Index Page last updated on December 17, 2008 at 6:20pm EST

Good Practices: iPhone Development

Note: This page was published in December of 2008. Xcode has changed a lot since then, so take everything that follows with a grain of salt.

I suppose these are usually called “best practices”, but who am I to say what’s best?

I write iPhone applications for hire. Usually, this means managing multiple clients' code signing certificates and keys on one computer. Here are some tips I figured out the hard way:

Name your keys as soon as you generate them

This is first on the list because, if you don’t do this, you will have to resort to brushing up on public key cryptography and openssl arcana in order to determine which public key goes with which certificate.

Each time you use Keychain Access to create a Certificate Signing Request, it generates a public and private key, each named with the certificate’s common name. Do this twice (say, to obtain both a Developer and a Distribution certificate), and you’ll have four keys with the same name and no idea which public key goes with which private key. Rename the keys immediately after you generate a C.S.R. and save yourself some trouble.

Create a separate keychain for each client

In Keychain Access you can create separate keychains, which are groupings of passwords, certificates, keys, and secure notes. At a minimum, it should contain your client’s iPhone Distribution certificate and private key. It’s a useful place to store related passwords and other sensitive information (e.g., to the client’s web host account).

The latest release of Xcode will only search your default keychain, which makes following this advice somewhat annoying. To get around it, I keep my iPhone Developer certificate in my login keychain, then use the security command line utility to change and restore the default keychain setting in my distribution build scripts.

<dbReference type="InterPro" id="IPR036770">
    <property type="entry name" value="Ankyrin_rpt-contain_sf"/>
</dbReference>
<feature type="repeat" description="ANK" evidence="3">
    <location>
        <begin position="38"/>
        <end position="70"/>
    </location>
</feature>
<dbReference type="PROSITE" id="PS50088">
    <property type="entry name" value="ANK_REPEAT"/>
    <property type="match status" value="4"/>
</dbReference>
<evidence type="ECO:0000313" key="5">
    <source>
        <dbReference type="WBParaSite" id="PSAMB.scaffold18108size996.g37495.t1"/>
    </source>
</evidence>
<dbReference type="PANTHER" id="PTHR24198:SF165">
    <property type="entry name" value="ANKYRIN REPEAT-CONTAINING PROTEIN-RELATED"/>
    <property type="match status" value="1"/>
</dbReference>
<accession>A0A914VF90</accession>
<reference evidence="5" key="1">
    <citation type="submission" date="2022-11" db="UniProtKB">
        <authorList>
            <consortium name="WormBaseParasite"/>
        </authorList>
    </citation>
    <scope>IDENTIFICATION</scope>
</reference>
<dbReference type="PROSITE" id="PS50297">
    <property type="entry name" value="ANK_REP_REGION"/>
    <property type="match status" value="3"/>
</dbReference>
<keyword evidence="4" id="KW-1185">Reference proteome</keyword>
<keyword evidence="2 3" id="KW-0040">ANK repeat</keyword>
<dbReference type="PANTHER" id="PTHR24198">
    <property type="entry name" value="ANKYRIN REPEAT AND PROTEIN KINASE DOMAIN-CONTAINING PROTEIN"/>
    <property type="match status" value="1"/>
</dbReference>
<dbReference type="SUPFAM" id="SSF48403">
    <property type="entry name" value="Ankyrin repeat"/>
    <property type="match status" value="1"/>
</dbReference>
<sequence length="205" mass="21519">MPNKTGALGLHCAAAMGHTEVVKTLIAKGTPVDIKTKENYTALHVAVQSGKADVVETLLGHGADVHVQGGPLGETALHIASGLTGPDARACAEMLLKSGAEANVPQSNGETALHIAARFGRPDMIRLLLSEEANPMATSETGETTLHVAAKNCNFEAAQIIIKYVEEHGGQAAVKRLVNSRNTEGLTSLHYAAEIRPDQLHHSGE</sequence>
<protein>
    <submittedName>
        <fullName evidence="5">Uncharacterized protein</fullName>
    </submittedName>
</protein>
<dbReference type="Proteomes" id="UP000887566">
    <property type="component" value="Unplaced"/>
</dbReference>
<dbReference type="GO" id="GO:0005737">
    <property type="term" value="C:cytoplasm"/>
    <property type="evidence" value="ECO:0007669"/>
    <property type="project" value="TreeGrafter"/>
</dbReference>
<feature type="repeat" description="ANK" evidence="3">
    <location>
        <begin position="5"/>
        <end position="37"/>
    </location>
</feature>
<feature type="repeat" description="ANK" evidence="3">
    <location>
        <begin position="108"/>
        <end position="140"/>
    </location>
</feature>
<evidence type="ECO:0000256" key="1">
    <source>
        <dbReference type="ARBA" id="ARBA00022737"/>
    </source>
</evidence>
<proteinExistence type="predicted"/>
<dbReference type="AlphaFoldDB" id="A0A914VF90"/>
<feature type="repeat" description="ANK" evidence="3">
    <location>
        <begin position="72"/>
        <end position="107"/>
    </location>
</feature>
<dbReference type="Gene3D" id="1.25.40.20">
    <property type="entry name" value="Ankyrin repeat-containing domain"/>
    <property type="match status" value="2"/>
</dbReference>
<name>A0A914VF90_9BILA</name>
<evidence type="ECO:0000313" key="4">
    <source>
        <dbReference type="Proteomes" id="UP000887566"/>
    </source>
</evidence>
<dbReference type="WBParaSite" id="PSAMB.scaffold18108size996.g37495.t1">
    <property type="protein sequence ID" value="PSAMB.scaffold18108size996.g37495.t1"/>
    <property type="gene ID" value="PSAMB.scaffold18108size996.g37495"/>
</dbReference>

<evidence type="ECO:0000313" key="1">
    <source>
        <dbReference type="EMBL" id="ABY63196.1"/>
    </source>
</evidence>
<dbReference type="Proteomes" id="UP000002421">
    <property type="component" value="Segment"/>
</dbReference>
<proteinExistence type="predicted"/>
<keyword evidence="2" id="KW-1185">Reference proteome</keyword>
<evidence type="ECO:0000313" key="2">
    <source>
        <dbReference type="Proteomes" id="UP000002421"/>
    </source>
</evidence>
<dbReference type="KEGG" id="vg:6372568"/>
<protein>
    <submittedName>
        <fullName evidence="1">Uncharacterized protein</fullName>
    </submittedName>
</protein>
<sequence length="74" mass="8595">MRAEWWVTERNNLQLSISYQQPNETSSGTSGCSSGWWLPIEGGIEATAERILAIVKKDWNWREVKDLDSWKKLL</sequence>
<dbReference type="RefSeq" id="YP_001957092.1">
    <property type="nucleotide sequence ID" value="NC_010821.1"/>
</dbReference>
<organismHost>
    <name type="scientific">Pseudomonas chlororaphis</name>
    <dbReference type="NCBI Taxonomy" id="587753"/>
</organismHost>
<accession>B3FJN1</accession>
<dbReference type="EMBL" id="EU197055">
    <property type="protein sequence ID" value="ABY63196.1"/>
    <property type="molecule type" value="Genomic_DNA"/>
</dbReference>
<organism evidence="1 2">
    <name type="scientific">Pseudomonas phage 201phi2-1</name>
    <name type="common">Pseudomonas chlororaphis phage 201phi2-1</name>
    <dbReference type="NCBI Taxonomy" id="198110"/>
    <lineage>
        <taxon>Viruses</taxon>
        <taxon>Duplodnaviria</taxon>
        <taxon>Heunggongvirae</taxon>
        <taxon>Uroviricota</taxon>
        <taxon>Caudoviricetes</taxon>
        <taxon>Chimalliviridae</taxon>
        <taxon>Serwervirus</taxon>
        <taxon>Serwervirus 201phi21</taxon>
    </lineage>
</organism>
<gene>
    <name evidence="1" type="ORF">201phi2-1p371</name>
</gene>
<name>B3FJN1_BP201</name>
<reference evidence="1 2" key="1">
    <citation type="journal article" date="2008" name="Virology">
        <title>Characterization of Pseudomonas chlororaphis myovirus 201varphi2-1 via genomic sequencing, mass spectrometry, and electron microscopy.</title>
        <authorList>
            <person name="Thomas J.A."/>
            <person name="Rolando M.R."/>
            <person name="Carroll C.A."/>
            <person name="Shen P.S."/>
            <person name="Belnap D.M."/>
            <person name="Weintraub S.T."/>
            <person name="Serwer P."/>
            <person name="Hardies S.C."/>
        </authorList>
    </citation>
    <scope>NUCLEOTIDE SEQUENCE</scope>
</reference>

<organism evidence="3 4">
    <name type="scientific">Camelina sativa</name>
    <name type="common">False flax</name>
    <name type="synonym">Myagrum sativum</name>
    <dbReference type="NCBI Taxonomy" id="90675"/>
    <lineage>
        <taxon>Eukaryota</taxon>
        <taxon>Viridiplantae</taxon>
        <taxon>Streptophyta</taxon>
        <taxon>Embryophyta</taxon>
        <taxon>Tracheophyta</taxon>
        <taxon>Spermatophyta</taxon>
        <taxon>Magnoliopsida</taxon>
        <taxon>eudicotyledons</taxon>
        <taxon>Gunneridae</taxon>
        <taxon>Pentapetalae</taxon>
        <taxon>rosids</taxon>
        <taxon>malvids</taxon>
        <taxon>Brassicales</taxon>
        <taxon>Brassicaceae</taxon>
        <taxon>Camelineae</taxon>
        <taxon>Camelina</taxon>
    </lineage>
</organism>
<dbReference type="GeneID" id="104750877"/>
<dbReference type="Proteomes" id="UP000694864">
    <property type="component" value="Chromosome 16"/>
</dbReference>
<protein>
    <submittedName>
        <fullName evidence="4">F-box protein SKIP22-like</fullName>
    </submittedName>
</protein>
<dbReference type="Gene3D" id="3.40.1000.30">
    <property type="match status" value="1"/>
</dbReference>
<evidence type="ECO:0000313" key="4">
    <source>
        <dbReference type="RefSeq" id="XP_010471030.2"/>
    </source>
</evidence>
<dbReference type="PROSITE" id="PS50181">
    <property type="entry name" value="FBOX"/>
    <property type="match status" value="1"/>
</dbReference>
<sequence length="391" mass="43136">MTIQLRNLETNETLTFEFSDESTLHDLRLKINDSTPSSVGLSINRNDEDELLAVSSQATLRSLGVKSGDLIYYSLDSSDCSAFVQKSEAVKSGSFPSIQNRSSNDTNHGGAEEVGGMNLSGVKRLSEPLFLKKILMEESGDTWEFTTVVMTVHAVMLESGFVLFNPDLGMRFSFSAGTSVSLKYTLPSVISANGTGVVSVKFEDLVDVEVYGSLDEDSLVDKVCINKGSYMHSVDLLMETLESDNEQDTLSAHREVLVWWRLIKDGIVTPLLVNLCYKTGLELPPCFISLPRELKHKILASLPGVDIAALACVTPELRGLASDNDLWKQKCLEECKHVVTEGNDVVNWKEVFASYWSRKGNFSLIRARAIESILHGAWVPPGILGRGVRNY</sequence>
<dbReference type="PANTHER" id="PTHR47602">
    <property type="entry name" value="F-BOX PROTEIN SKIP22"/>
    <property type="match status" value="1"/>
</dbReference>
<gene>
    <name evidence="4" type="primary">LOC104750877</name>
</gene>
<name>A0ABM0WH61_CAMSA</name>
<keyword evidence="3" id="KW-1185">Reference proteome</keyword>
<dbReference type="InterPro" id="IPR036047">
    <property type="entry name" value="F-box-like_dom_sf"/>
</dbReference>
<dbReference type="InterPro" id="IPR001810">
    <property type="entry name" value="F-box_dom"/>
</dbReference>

Use your own iPhone Developer certificate for every project

The default Xcode project template is configured to sign your code using any certificate starting with “iPhone Developer”; if you have more than one iPhone Developer certificate installed, the build will fail because Xcode doesn’t know which one to use.

You could solve this in five seconds by explicitly selecting your certificate in your project’s build settings, but then everybody else who opens the project file will have to change it back. It’s better to leave the project alone and make sure that you only have one iPhone Developer certificate installed.

For this to work correctly, you must also configure your Developer Provisioning Profile with an absolute wildcard App ID (e.g., “*”) so that it will allow you to sign any app regardless of its bundle identifier (because each client is going to have a completely different bundle identifier).

Note that I’m talking about Developer certificates (what you use for debugging your app), not Distribution certificates (what you use for creating Ad Hoc and App Store builds). Use your own Developer certificate for all of your work and use the client’s Distribution certificate for each project.

Set up three Xcode project configurations: Debug, AdHoc, and AppStore

If you’ve set up your iPhone Developer certificate and provisioning profile correctly, you won’t have to make any changes to the default Debug configuration. Duplicate the default “Release” configuration, then rename one “AdHoc” and the other “AppStore”. Then edit the AdHoc configuration so you can send alpha and beta builds to your client and the AppStore configuration for submitting to the App Store.

Don’t use the default bundle identifier